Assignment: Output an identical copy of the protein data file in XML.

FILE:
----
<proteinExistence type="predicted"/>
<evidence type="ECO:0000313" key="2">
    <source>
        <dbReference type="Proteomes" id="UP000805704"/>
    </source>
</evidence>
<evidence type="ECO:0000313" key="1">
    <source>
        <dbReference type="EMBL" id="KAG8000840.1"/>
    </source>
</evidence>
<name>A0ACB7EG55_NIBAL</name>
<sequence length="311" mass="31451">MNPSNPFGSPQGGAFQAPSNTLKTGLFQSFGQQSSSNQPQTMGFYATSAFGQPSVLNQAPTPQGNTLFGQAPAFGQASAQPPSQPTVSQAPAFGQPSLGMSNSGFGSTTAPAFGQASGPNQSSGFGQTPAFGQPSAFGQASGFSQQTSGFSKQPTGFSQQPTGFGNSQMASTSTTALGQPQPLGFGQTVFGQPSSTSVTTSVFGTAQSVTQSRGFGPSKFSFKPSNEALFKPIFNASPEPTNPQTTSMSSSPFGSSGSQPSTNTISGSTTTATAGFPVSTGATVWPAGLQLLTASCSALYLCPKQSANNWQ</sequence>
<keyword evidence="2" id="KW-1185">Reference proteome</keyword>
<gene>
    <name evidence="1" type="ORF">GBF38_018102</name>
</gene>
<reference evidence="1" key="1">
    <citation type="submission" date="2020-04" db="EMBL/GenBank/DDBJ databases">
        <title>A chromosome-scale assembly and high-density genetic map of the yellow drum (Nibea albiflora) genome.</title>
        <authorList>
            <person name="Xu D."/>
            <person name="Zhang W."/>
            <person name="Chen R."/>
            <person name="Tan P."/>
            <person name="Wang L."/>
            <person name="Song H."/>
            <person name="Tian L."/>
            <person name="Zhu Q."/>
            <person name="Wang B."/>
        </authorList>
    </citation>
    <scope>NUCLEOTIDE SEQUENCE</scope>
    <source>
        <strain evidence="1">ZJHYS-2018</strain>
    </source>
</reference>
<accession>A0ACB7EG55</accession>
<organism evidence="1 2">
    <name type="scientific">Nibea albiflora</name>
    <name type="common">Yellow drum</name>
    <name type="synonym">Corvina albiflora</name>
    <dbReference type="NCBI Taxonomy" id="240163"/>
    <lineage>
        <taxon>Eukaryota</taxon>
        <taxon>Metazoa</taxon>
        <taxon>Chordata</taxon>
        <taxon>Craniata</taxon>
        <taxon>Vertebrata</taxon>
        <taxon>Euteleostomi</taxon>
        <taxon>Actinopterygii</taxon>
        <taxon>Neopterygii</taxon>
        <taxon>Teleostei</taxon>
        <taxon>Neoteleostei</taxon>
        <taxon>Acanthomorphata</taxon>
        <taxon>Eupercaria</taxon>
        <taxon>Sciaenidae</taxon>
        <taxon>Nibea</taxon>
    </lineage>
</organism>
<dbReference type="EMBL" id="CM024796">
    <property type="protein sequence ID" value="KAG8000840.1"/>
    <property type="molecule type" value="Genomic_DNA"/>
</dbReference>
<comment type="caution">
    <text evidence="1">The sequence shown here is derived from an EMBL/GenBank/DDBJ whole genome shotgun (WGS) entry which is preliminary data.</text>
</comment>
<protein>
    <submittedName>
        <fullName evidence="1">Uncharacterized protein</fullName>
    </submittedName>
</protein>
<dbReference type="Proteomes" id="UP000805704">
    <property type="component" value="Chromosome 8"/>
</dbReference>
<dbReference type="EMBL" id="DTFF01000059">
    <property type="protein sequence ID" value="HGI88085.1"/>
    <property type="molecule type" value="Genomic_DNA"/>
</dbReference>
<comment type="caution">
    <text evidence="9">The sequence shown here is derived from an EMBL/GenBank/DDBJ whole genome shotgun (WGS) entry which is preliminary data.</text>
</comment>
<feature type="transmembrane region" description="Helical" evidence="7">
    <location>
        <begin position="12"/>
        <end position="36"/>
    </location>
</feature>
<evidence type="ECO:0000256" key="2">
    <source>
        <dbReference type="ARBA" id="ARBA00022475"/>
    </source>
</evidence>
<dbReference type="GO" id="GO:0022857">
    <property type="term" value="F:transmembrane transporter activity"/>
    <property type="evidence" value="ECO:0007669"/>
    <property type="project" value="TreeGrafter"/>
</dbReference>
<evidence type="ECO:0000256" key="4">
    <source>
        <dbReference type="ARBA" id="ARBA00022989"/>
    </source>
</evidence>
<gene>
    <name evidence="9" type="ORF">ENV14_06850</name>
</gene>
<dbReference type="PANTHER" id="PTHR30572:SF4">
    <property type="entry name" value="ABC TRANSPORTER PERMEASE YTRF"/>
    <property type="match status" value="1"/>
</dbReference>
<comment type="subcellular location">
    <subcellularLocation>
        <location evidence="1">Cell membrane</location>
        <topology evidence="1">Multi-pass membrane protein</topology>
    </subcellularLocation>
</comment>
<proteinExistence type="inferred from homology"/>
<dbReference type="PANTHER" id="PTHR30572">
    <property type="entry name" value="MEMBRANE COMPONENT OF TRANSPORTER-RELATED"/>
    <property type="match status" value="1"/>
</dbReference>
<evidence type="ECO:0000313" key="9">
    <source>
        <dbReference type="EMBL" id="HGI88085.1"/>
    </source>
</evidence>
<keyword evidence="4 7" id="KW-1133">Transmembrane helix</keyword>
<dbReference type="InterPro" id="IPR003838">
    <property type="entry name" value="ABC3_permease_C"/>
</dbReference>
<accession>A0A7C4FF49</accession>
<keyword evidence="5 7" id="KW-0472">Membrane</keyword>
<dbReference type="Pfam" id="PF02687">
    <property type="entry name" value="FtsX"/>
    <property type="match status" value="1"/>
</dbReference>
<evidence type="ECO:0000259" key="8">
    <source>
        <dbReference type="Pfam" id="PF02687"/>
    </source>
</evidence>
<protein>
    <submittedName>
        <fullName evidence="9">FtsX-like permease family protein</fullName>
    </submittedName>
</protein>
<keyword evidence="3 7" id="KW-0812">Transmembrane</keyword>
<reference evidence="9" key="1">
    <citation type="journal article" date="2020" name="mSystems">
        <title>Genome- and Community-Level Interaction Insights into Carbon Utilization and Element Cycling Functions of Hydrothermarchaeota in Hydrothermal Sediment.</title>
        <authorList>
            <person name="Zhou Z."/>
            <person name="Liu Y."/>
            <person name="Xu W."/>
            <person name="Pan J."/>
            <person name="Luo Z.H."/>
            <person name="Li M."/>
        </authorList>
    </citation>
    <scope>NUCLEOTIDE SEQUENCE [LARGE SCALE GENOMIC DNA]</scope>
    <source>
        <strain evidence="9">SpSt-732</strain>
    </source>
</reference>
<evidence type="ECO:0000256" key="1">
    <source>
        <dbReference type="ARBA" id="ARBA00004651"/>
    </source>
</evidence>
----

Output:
<proteinExistence type="predicted"/>
<evidence type="ECO:0000313" key="2">
    <source>
        <dbReference type="Proteomes" id="UP000805704"/>
    </source>
</evidence>
<evidence type="ECO:0000313" key="1">
    <source>
        <dbReference type="EMBL" id="KAG8000840.1"/>
    </source>
</evidence>
<name>A0ACB7EG55_NIBAL</name>
<sequence length="311" mass="31451">MNPSNPFGSPQGGAFQAPSNTLKTGLFQSFGQQSSSNQPQTMGFYATSAFGQPSVLNQAPTPQGNTLFGQAPAFGQASAQPPSQPTVSQAPAFGQPSLGMSNSGFGSTTAPAFGQASGPNQSSGFGQTPAFGQPSAFGQASGFSQQTSGFSKQPTGFSQQPTGFGNSQMASTSTTALGQPQPLGFGQTVFGQPSSTSVTTSVFGTAQSVTQSRGFGPSKFSFKPSNEALFKPIFNASPEPTNPQTTSMSSSPFGSSGSQPSTNTISGSTTTATAGFPVSTGATVWPAGLQLLTASCSALYLCPKQSANNWQ</sequence>
<keyword evidence="2" id="KW-1185">Reference proteome</keyword>
<gene>
    <name evidence="1" type="ORF">GBF38_018102</name>
</gene>
<reference evidence="1" key="1">
    <citation type="submission" date="2020-04" db="EMBL/GenBank/DDBJ databases">
        <title>A chromosome-scale assembly and high-density genetic map of the yellow drum (Nibea albiflora) genome.</title>
        <authorList>
            <person name="Xu D."/>
            <person name="Zhang W."/>
            <person name="Chen R."/>
            <person name="Tan P."/>
            <person name="Wang L."/>
            <person name="Song H."/>
            <person name="Tian L."/>
            <person name="Zhu Q."/>
            <person name="Wang B."/>
        </authorList>
    </citation>
    <scope>NUCLEOTIDE SEQUENCE</scope>
    <source>
        <strain evidence="1">ZJHYS-2018</strain>
    </source>
</reference>
<accession>A0ACB7EG55</accession>
<organism evidence="1 2">
    <name type="scientific">Nibea albiflora</name>
    <name type="common">Yellow drum</name>
    <name type="synonym">Corvina albiflora</name>
    <dbReference type="NCBI Taxonomy" id="240163"/>
    <lineage>
        <taxon>Eukaryota</taxon>
        <taxon>Metazoa</taxon>
        <taxon>Chordata</taxon>
        <taxon>Craniata</taxon>
        <taxon>Vertebrata</taxon>
        <taxon>Euteleostomi</taxon>
        <taxon>Actinopterygii</taxon>
        <taxon>Neopterygii</taxon>
        <taxon>Teleostei</taxon>
        <taxon>Neoteleostei</taxon>
        <taxon>Acanthomorphata</taxon>
        <taxon>Eupercaria</taxon>
        <taxon>Sciaenidae</taxon>
        <taxon>Nibea</taxon>
    </lineage>
</organism>
<dbReference type="EMBL" id="CM024796">
    <property type="protein sequence ID" value="KAG8000840.1"/>
    <property type="molecule type" value="Genomic_DNA"/>
</dbReference>
<comment type="caution">
    <text evidence="1">The sequence shown here is derived from an EMBL/GenBank/DDBJ whole genome shotgun (WGS) entry which is preliminary data.</text>
</comment>
<protein>
    <submittedName>
        <fullName evidence="1">Uncharacterized protein</fullName>
    </submittedName>
</protein>
<dbReference type="Proteomes" id="UP000805704">
    <property type="component" value="Chromosome 8"/>
</dbReference>
<dbReference type="EMBL" id="DTFF01000059">
    <property type="protein sequence ID" value="HGI88085.1"/>
    <property type="molecule type" value="Genomic_DNA"/>
</dbReference>
<comment type="caution">
    <text evidence="9">The sequence shown here is derived from an EMBL/GenBank/DDBJ whole genome shotgun (WGS) entry which is preliminary data.</text>
</comment>
<feature type="transmembrane region" description="Helical" evidence="7">
    <location>
        <begin position="12"/>
        <end position="36"/>
    </location>
</feature>
<evidence type="ECO:0000256" key="2">
    <source>
        <dbReference type="ARBA" id="ARBA00022475"/>
    </source>
</evidence>
<dbReference type="GO" id="GO:0022857">
    <property type="term" value="F:transmembrane transporter activity"/>
    <property type="evidence" value="ECO:0007669"/>
    <property type="project" value="TreeGrafter"/>
</dbReference>
<evidence type="ECO:0000256" key="4">
    <source>
        <dbReference type="ARBA" id="ARBA00022989"/>
    </source>
</evidence>
<gene>
    <name evidence="9" type="ORF">ENV14_06850</name>
</gene>
<dbReference type="PANTHER" id="PTHR30572:SF4">
    <property type="entry name" value="ABC TRANSPORTER PERMEASE YTRF"/>
    <property type="match status" value="1"/>
</dbReference>
<comment type="subcellular location">
    <subcellularLocation>
        <location evidence="1">Cell membrane</location>
        <topology evidence="1">Multi-pass membrane protein</topology>
    </subcellularLocation>
</comment>
<proteinExistence type="inferred from homology"/>
<dbReference type="PANTHER" id="PTHR30572">
    <property type="entry name" value="MEMBRANE COMPONENT OF TRANSPORTER-RELATED"/>
    <property type="match status" value="1"/>
</dbReference>
<evidence type="ECO:0000313" key="9">
    <source>
        <dbReference type="EMBL" id="HGI88085.1"/>
    </source>
</evidence>
<keyword evidence="4 7" id="KW-1133">Transmembrane helix</keyword>
<dbReference type="InterPro" id="IPR003838">
    <property type="entry name" value="ABC3_permease_C"/>
</dbReference>
<accession>A0A7C4FF49</accession>
<keyword evidence="5 7" id="KW-0472">Membrane</keyword>
<dbReference type="Pfam" id="PF02687">
    <property type="entry name" value="FtsX"/>
    <property type="match status" value="1"/>
</dbReference>
<evidence type="ECO:0000259" key="8">
    <source>
        <dbReference type="Pfam" id="PF02687"/>
    </source>
</evidence>
<protein>
    <submittedName>
        <fullName evidence="9">FtsX-like permease family protein</fullName>
    </submittedName>
</protein>
<keyword evidence="3 7" id="KW-0812">Transmembrane</keyword>
<reference evidence="9" key="1">
    <citation type="journal article" date="2020" name="mSystems">
        <title>Genome- and Community-Level Interaction Insights into Carbon Utilization and Element Cycling Functions of Hydrothermarchaeota in Hydrothermal Sediment.</title>
        <authorList>
            <person name="Zhou Z."/>
            <person name="Liu Y."/>
            <person name="Xu W."/>
            <person name="Pan J."/>
            <person name="Luo Z.H."/>
            <person name="Li M."/>
        </authorList>
    </citation>
    <scope>NUCLEOTIDE SEQUENCE [LARGE SCALE GENOMIC DNA]</scope>
    <source>
        <strain evidence="9">SpSt-732</strain>
    </source>
</reference>
<evidence type="ECO:0000256" key="1">
    <source>
        <dbReference type="ARBA" id="ARBA00004651"/>
    </source>
</evidence>